How can you make your direct mail stand out?

Two words: add value

If you can add something to your direct mail package that isn’t just designed to sell your product, but to help or inform or serve the prospect in some way, they will be grateful. And they may even respond.

Let me give you two examples:

  1. The Susan Koman Breast Cancer Foundation sent out letters requesting a donation.
    They knew that maybe 1 out of 100 people would respond, however they also had something important to share with the other 99.So on the back of the letter, they printed: How to do a monthly self-examination: How to recognize the symptoms of breast cancer; Ways you can prevent breast cancer.
  2. Add a tipping card. This is a card that shows you how much to tip when you use your credit card at a restaurant. We did this for one of our financial services clients and response went up significantly. The cost was minimal.

So what value could you add to your next package?

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Member-get-Member or referral programs are one of the most important opportunities for direct marketer.

The idea is that each of your customers knows another person with similar characteristics. They both may live in the same neighborhood. They both may have the same job.

They both may share the same interests.

And that other person could be a prime prospect for you.

There are two important benefits to a Member-get-Member program:

  1. It can generate highly qualified prospects and new customers for you.
  2. It reinforces your customers’ decision to buy from you, and increases retention and satisfaction.When you ask a current customer to refer another potential customer — make sure you give them the tools to do it, like a brochure they can share, or a referral form they can fill out

The program works best when you reward both the customer and the person they refer. So your customer can say,

"Look what we both get when you call this company…"

Even politicians are using Member-get-Member.

The Bush campaign has appointed 100 elite "Rangers," who have raised more than $200,000 each by collecting checks from their families, friends and business associates.

Democrats have done it too. Senator John Kerry has created a "Hall of Fame" for people who raise $100,000 or more.

So if you have a loyal base of customers, and you want to grow your business, a Member-get-Member might be a very effective program.

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Creativity Test Answers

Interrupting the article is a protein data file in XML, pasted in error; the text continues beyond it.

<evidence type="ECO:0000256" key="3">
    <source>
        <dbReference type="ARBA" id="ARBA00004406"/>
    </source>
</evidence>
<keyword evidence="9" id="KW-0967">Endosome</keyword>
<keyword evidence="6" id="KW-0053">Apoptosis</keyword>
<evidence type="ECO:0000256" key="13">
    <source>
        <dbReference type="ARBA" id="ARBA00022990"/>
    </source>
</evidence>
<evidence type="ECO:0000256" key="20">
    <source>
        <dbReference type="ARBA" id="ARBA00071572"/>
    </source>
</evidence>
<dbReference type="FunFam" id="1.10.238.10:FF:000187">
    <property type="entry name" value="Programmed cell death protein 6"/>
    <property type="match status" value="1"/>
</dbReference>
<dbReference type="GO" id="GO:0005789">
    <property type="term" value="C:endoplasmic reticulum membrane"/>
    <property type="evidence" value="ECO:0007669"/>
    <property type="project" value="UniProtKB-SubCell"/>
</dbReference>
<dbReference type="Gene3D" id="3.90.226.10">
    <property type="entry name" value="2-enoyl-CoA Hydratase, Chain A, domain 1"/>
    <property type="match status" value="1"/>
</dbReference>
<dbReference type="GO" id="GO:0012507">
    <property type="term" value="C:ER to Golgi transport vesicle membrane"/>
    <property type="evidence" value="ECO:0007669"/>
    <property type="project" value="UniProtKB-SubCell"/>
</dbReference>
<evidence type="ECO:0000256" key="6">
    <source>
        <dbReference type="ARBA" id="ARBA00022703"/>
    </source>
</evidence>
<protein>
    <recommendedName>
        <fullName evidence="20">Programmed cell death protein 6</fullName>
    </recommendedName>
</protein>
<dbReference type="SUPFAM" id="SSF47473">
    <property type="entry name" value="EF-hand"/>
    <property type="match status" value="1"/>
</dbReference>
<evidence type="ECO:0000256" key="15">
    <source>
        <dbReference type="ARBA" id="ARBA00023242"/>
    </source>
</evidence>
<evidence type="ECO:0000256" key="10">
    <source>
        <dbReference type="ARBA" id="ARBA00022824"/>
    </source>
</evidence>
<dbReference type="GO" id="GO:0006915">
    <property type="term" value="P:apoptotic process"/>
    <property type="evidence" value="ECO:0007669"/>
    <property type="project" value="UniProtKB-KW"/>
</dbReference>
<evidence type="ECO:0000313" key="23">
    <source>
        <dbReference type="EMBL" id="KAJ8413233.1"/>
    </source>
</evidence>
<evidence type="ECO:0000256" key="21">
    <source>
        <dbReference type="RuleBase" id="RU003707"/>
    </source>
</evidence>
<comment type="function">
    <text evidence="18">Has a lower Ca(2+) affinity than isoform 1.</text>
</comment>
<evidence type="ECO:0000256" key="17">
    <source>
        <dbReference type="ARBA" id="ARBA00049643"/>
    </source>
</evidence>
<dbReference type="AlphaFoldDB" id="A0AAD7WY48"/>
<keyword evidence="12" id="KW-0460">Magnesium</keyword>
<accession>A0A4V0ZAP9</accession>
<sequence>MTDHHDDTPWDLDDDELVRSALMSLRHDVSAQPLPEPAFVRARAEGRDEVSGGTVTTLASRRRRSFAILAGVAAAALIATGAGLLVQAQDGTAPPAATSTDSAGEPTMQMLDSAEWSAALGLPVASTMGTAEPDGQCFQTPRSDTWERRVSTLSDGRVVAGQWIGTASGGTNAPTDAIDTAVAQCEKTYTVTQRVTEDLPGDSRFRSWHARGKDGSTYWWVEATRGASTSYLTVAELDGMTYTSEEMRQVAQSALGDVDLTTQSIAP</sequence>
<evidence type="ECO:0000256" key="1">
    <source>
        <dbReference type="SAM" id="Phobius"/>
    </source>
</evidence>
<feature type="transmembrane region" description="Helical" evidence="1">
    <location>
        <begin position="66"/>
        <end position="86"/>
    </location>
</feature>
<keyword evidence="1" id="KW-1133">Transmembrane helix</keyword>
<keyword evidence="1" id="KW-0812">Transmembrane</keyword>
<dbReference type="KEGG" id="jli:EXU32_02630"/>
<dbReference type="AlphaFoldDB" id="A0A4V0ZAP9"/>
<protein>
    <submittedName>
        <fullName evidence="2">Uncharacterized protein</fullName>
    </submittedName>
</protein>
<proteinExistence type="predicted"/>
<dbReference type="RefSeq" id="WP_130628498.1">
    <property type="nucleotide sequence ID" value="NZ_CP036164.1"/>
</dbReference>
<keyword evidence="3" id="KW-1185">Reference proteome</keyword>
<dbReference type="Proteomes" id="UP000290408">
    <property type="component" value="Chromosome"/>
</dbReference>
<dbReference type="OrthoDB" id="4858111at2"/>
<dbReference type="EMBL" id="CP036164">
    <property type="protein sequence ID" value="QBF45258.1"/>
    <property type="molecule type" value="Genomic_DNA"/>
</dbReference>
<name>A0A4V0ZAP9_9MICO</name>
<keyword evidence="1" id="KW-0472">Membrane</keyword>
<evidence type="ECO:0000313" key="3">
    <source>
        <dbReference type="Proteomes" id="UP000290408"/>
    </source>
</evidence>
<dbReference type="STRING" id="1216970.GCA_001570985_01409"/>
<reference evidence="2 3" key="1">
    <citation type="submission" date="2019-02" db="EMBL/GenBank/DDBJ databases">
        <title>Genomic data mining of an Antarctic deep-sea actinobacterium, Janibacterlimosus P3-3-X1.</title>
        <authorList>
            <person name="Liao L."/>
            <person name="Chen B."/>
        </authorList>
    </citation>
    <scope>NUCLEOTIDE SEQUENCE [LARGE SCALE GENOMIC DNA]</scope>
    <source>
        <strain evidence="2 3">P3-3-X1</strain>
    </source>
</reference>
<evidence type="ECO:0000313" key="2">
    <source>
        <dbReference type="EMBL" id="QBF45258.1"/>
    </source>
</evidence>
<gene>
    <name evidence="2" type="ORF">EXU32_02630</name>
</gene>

In my last issue, I challenged you to come up with a way to reward a valued employee for $100. or less.

We received over a dozen very creative answers. Here are some of the best:


" For under $100, you could probably begin an employee of the month award. The winner would get their name on a plaque. A cover article about that employee could appear in an in-house newsletter or on the company bulletin board. He or she could be awarded use of a special "Employee of the Month" parking space. They could also be presented with a certificate and a ceramic coffee mug at a company-wide meeting. "
– Sandy Betley


"Since the person you mentioned is an art director, the first step is to come up with the name of a magazine that either really exists or doesn’t. For instance in this scenario the name could be International Art World Magazine.

Create a magazine cover, with this person’s face as the prominent highlight. Then create a main headline, such as This Month’s Feature Article "Who’s Who in the World of Creative Art Directors."
– Brad Tumas


"I’d make a tablet to hang on the Art Director’s room door,saying, "Name. The Best Art Director Alan Rosenspan & Associates Ever Had."
– Alexei


"I would pay to have the artwork or collateral materials designed by this person professionally framed and then affix a plaque to the artwork with that individual’s name attached to it as the creator of this great work. I would place the framed piece in the corporate lobby or conference room.
– Tim Gortsema


"Here are a few of my thoughts in recognizing outstanding contributions with a limited budget.

  1. Pay for fees to a workshop related to his career, and or hobby interests.
  2. Membership to a local Art Gallery or Museum for either them or their family.
  3. Gift certificate for a dinner somewhere funky - lower cost.
  4. Gift certificate for a local book store that is recognized for its material relating to their field of expertise.
  5. Purchase Article of Leisure Wear - sweat top or sweater — embroider with catchy saying of their own.
  6. Donate to their favorite non profit or sports organization.
  7. Round of golf - though perhaps not completely covering the costs would allow them to enjoy a course they would not normally play.
  8. Family pass to a day at the local theme park."

– Mike Sawisky

My answer was pretty similar: The person’s name was Mark Davis. His title was Art Director. I changed his title, and for less than $100, I had his business cards reprinted to read as follows:
Mark Davis Brilliant Art Director

Mark gave one to his mother and his girlfriend. He handed them out to everyone he met. He enlarged one and put it on his office door, where it remained for years.

The winner — and I hope you agree - for having the most ideas is Mike Sawisky. The Mystery Gift I promised is a small statue of a man bowing. It’s called "Your Personal Ego Booster."

Thanks for participating.

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Close Line

Haven’t thought of one yet — but I would like to leave you with a little poem from Shel Silverstein.

"Sandra’s seen a leprechaun

Eddie touched a troll

Laurie danced with witches once

Sally found some goblin’s gold

Donald’s heard a mermaid sing

Susie pied an elf

But all the magic I have known

I’ve had to make myself…"

Go make some magic!